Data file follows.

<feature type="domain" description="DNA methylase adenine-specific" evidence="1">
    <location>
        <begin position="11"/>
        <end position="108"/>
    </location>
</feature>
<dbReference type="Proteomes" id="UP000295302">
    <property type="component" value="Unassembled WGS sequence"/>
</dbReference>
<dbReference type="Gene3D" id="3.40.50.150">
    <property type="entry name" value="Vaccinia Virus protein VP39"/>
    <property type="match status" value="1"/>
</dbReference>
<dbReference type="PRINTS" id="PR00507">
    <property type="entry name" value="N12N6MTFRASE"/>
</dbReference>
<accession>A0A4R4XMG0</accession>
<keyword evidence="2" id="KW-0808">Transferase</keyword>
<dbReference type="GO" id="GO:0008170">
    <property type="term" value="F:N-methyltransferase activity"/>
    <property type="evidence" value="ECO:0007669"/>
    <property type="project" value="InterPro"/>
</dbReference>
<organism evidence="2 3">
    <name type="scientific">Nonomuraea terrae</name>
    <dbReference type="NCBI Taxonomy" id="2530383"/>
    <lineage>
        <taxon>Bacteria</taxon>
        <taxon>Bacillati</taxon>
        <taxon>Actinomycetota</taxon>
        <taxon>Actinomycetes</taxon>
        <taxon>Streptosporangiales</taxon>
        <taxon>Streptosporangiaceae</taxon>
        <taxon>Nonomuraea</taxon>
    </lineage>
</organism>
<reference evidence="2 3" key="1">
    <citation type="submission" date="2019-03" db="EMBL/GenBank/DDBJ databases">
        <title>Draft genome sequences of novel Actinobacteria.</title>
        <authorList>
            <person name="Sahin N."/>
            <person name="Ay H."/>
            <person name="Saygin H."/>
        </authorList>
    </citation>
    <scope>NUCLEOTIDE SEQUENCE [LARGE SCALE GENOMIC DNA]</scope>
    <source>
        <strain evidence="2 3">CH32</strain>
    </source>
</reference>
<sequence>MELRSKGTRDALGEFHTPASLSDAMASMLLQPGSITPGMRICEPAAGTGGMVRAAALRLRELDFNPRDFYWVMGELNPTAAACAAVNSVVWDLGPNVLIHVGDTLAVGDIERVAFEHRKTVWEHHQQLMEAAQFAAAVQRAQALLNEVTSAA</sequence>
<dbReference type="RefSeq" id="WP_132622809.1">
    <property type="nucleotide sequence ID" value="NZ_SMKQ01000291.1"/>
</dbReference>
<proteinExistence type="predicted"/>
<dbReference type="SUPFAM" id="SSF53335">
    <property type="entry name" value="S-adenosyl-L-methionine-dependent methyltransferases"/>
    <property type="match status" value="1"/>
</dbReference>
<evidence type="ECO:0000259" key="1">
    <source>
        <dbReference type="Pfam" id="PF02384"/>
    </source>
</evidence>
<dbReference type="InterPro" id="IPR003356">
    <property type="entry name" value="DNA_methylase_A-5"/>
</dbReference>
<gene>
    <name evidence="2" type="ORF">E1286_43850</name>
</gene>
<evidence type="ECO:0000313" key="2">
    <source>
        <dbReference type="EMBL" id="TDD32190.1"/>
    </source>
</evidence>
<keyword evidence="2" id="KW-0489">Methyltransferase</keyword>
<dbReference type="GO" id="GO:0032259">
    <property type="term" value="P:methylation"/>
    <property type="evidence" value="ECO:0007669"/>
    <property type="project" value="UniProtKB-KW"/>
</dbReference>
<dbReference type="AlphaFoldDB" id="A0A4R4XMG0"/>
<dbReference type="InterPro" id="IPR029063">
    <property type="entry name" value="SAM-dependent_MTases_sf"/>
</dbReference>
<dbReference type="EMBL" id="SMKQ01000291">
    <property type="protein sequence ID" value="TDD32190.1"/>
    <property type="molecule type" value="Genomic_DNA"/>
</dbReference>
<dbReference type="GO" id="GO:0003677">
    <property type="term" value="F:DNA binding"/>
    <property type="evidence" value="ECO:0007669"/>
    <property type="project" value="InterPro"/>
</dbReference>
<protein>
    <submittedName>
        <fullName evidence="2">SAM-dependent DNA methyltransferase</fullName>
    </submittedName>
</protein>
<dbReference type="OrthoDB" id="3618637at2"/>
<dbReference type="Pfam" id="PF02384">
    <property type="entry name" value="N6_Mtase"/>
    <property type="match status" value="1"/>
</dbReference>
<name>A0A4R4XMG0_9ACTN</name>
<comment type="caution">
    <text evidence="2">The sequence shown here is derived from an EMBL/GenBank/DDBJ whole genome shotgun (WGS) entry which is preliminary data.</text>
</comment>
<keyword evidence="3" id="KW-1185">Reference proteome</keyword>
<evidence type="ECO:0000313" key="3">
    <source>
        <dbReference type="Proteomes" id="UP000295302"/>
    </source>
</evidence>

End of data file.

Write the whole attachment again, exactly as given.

<feature type="domain" description="DNA methylase adenine-specific" evidence="1">
    <location>
        <begin position="11"/>
        <end position="108"/>
    </location>
</feature>
<dbReference type="Proteomes" id="UP000295302">
    <property type="component" value="Unassembled WGS sequence"/>
</dbReference>
<dbReference type="Gene3D" id="3.40.50.150">
    <property type="entry name" value="Vaccinia Virus protein VP39"/>
    <property type="match status" value="1"/>
</dbReference>
<dbReference type="PRINTS" id="PR00507">
    <property type="entry name" value="N12N6MTFRASE"/>
</dbReference>
<accession>A0A4R4XMG0</accession>
<keyword evidence="2" id="KW-0808">Transferase</keyword>
<dbReference type="GO" id="GO:0008170">
    <property type="term" value="F:N-methyltransferase activity"/>
    <property type="evidence" value="ECO:0007669"/>
    <property type="project" value="InterPro"/>
</dbReference>
<organism evidence="2 3">
    <name type="scientific">Nonomuraea terrae</name>
    <dbReference type="NCBI Taxonomy" id="2530383"/>
    <lineage>
        <taxon>Bacteria</taxon>
        <taxon>Bacillati</taxon>
        <taxon>Actinomycetota</taxon>
        <taxon>Actinomycetes</taxon>
        <taxon>Streptosporangiales</taxon>
        <taxon>Streptosporangiaceae</taxon>
        <taxon>Nonomuraea</taxon>
    </lineage>
</organism>
<reference evidence="2 3" key="1">
    <citation type="submission" date="2019-03" db="EMBL/GenBank/DDBJ databases">
        <title>Draft genome sequences of novel Actinobacteria.</title>
        <authorList>
            <person name="Sahin N."/>
            <person name="Ay H."/>
            <person name="Saygin H."/>
        </authorList>
    </citation>
    <scope>NUCLEOTIDE SEQUENCE [LARGE SCALE GENOMIC DNA]</scope>
    <source>
        <strain evidence="2 3">CH32</strain>
    </source>
</reference>
<sequence>MELRSKGTRDALGEFHTPASLSDAMASMLLQPGSITPGMRICEPAAGTGGMVRAAALRLRELDFNPRDFYWVMGELNPTAAACAAVNSVVWDLGPNVLIHVGDTLAVGDIERVAFEHRKTVWEHHQQLMEAAQFAAAVQRAQALLNEVTSAA</sequence>
<dbReference type="RefSeq" id="WP_132622809.1">
    <property type="nucleotide sequence ID" value="NZ_SMKQ01000291.1"/>
</dbReference>
<proteinExistence type="predicted"/>
<dbReference type="SUPFAM" id="SSF53335">
    <property type="entry name" value="S-adenosyl-L-methionine-dependent methyltransferases"/>
    <property type="match status" value="1"/>
</dbReference>
<evidence type="ECO:0000259" key="1">
    <source>
        <dbReference type="Pfam" id="PF02384"/>
    </source>
</evidence>
<dbReference type="InterPro" id="IPR003356">
    <property type="entry name" value="DNA_methylase_A-5"/>
</dbReference>
<gene>
    <name evidence="2" type="ORF">E1286_43850</name>
</gene>
<evidence type="ECO:0000313" key="2">
    <source>
        <dbReference type="EMBL" id="TDD32190.1"/>
    </source>
</evidence>
<keyword evidence="2" id="KW-0489">Methyltransferase</keyword>
<dbReference type="GO" id="GO:0032259">
    <property type="term" value="P:methylation"/>
    <property type="evidence" value="ECO:0007669"/>
    <property type="project" value="UniProtKB-KW"/>
</dbReference>
<dbReference type="AlphaFoldDB" id="A0A4R4XMG0"/>
<dbReference type="InterPro" id="IPR029063">
    <property type="entry name" value="SAM-dependent_MTases_sf"/>
</dbReference>
<dbReference type="EMBL" id="SMKQ01000291">
    <property type="protein sequence ID" value="TDD32190.1"/>
    <property type="molecule type" value="Genomic_DNA"/>
</dbReference>
<dbReference type="GO" id="GO:0003677">
    <property type="term" value="F:DNA binding"/>
    <property type="evidence" value="ECO:0007669"/>
    <property type="project" value="InterPro"/>
</dbReference>
<protein>
    <submittedName>
        <fullName evidence="2">SAM-dependent DNA methyltransferase</fullName>
    </submittedName>
</protein>
<dbReference type="OrthoDB" id="3618637at2"/>
<dbReference type="Pfam" id="PF02384">
    <property type="entry name" value="N6_Mtase"/>
    <property type="match status" value="1"/>
</dbReference>
<name>A0A4R4XMG0_9ACTN</name>
<comment type="caution">
    <text evidence="2">The sequence shown here is derived from an EMBL/GenBank/DDBJ whole genome shotgun (WGS) entry which is preliminary data.</text>
</comment>
<keyword evidence="3" id="KW-1185">Reference proteome</keyword>
<evidence type="ECO:0000313" key="3">
    <source>
        <dbReference type="Proteomes" id="UP000295302"/>
    </source>
</evidence>